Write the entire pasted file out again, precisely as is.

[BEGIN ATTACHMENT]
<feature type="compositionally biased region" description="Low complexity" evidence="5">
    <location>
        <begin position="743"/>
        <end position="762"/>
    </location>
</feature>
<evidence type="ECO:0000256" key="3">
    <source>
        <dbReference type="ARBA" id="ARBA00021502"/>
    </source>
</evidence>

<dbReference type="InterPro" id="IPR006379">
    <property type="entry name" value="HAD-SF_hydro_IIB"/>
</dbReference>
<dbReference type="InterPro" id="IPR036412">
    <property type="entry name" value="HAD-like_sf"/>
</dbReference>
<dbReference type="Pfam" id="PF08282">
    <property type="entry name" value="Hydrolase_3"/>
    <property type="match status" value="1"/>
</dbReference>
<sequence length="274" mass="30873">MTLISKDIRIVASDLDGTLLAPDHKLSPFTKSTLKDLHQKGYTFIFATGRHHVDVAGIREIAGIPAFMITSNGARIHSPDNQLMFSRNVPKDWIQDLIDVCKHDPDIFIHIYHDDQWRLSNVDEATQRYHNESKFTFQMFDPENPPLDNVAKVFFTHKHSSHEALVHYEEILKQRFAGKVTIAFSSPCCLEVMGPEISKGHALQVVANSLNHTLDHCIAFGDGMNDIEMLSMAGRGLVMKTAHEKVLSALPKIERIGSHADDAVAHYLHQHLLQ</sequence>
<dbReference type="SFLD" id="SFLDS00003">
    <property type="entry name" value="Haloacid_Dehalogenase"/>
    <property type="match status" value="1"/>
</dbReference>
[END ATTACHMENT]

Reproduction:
<feature type="compositionally biased region" description="Low complexity" evidence="5">
    <location>
        <begin position="743"/>
        <end position="762"/>
    </location>
</feature>
<evidence type="ECO:0000256" key="3">
    <source>
        <dbReference type="ARBA" id="ARBA00021502"/>
    </source>
</evidence>

<dbReference type="InterPro" id="IPR006379">
    <property type="entry name" value="HAD-SF_hydro_IIB"/>
</dbReference>
<dbReference type="InterPro" id="IPR036412">
    <property type="entry name" value="HAD-like_sf"/>
</dbReference>
<dbReference type="Pfam" id="PF08282">
    <property type="entry name" value="Hydrolase_3"/>
    <property type="match status" value="1"/>
</dbReference>
<sequence length="274" mass="30873">MTLISKDIRIVASDLDGTLLAPDHKLSPFTKSTLKDLHQKGYTFIFATGRHHVDVAGIREIAGIPAFMITSNGARIHSPDNQLMFSRNVPKDWIQDLIDVCKHDPDIFIHIYHDDQWRLSNVDEATQRYHNESKFTFQMFDPENPPLDNVAKVFFTHKHSSHEALVHYEEILKQRFAGKVTIAFSSPCCLEVMGPEISKGHALQVVANSLNHTLDHCIAFGDGMNDIEMLSMAGRGLVMKTAHEKVLSALPKIERIGSHADDAVAHYLHQHLLQ</sequence>
<dbReference type="SFLD" id="SFLDS00003">
    <property type="entry name" value="Haloacid_Dehalogenase"/>
    <property type="match status" value="1"/>
</dbReference>